GRAFTON, Ill. — In Grafton main roads remain underwater, splitting portions of the town into pieces and requiring drivers to take alternate routes to reach certain businesses and homes. Some once simple drives of a few minutes can now take 10 to 20 minutes.
Some residents are using boats to reach their property, which once was on the waterfront and is now on the water.
Two historic churches are also under water.
Water pumps at the town’s United Methodist Church are stopping the water from going any higher. As of Tuesday morning, church staff said 3 to 4 feet of water was inside the building.
Grafton's mayor said the floodwater recently crested at 35.1 feet, a level only seen once before.
“It blew by the second [record] which occurred in 1973,” Mayor Rick Eberline said.
Over the last several days the flood water has come down approximately a foot, according to Eberline.
Based on reports he has received, he believes clean-up efforts could begin in late June. That would give businesses which are currently underwater a shortened tourism season and allow them to cash-in on the upcoming holiday.
“We need the Fourth of July,” Eberline said. “On that weekend that will bring for our fireworks, it usually brings 10 to 15 thousand people and a lot of people make a whole weekend of it here.”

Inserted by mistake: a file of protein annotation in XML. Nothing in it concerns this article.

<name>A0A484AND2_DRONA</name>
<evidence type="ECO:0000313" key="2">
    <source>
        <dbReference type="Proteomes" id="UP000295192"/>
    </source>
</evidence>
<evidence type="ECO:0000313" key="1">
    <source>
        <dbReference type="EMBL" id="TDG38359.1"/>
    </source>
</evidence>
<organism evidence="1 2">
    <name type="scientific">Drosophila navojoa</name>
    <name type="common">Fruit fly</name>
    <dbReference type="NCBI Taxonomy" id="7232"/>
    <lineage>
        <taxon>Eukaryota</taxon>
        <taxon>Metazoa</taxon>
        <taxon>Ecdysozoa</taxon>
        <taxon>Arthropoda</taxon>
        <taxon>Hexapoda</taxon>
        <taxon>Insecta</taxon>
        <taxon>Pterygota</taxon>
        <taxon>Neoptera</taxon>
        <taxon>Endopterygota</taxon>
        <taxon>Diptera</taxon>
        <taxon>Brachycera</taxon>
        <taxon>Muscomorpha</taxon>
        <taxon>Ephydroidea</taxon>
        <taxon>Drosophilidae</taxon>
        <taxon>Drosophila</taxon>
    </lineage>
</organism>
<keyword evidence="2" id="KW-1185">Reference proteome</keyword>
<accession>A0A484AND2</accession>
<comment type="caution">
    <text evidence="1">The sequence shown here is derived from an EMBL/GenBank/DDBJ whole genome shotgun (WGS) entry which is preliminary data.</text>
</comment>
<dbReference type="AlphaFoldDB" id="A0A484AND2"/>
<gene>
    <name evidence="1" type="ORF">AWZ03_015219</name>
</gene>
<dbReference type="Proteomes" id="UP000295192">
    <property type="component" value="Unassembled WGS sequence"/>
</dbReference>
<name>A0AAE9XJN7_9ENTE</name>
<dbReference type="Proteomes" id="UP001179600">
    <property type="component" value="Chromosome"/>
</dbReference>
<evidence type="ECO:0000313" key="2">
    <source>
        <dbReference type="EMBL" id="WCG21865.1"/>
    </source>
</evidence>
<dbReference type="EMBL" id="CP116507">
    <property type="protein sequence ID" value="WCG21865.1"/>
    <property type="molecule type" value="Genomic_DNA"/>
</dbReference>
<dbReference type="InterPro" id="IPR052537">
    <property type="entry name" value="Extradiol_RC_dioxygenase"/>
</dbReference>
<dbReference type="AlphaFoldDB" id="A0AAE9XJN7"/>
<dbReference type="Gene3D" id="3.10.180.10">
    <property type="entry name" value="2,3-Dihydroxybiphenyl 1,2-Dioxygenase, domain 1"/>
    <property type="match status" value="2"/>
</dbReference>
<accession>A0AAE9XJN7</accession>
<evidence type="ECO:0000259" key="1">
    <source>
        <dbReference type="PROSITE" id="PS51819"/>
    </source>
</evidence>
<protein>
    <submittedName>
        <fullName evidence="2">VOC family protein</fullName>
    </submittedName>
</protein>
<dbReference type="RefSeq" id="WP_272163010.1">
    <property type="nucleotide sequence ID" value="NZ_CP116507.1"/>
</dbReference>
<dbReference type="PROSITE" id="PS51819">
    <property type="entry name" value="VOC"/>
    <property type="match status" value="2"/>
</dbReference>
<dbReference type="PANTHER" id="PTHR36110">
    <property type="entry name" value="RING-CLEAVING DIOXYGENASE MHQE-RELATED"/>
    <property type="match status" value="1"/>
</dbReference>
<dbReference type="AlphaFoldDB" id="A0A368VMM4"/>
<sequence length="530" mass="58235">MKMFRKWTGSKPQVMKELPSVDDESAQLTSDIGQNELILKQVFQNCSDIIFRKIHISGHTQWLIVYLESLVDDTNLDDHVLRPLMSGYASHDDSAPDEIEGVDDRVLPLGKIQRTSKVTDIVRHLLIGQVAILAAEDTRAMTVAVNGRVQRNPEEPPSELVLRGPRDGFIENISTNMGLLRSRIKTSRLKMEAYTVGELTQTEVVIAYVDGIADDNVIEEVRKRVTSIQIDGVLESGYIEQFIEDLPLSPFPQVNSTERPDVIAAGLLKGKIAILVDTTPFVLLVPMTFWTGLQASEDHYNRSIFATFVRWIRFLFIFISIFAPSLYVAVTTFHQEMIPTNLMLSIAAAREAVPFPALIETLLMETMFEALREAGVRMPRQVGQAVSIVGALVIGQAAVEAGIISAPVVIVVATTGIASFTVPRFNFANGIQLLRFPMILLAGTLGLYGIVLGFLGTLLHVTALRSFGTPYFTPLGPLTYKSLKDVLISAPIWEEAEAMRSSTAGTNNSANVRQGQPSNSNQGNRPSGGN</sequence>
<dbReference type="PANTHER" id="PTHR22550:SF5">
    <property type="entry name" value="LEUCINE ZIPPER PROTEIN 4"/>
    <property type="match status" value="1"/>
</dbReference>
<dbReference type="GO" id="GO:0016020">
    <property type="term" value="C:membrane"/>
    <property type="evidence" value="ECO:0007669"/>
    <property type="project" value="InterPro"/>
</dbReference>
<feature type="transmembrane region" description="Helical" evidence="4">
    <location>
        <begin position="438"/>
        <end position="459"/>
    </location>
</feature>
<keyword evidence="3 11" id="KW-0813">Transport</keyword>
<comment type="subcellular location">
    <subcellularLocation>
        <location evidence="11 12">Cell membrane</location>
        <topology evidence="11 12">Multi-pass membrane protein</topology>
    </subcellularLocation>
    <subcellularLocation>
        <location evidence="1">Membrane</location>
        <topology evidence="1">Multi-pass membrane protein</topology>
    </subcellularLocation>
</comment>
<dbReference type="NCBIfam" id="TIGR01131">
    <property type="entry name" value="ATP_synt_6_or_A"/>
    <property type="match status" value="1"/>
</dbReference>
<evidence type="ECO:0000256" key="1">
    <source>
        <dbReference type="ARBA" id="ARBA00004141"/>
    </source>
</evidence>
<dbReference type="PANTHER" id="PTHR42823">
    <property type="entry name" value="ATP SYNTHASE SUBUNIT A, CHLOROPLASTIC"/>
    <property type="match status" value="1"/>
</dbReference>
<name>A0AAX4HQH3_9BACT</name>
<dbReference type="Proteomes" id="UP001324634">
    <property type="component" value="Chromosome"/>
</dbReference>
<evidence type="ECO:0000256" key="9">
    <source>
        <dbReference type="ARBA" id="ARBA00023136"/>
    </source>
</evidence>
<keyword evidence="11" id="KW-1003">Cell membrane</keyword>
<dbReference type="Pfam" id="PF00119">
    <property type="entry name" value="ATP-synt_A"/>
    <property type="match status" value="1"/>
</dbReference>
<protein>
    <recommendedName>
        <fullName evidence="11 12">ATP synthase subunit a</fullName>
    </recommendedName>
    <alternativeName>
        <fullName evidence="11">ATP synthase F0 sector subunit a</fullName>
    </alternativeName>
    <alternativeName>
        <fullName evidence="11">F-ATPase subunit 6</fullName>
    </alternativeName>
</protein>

St. Patrick’s Catholic Church stands several hundred feet from the normal banks of the Mississippi.
The Catholic church though is the second church underwater.
Church staff member Bryon Labeau says volunteers and church members recently went into the building with scaffolding and raised pews, the altar and other items.
They then floated into the church days later on canoes to assess the damage after several feet of water covered the floors.
“There will be the mud residue from the water. We will have to repair the walls up about 2, 3 feet, and repaint and clean. Refinish the floors, things like that,” Labeau said. “The pews, alters all got elevated, so they should all be OK."
Eberline said surrounding communities and people in other states have been supporting the small waterfront town.
“We’ve got little kids operating lemonade stands and sending the profits down here to us,” Eberline said. “$102 and just to see it in that wrinkled envelope with a kid’s writing is just heartwarming.”
Once the town’s flooded businesses re-open he is hopeful tourist will return and also support the town.
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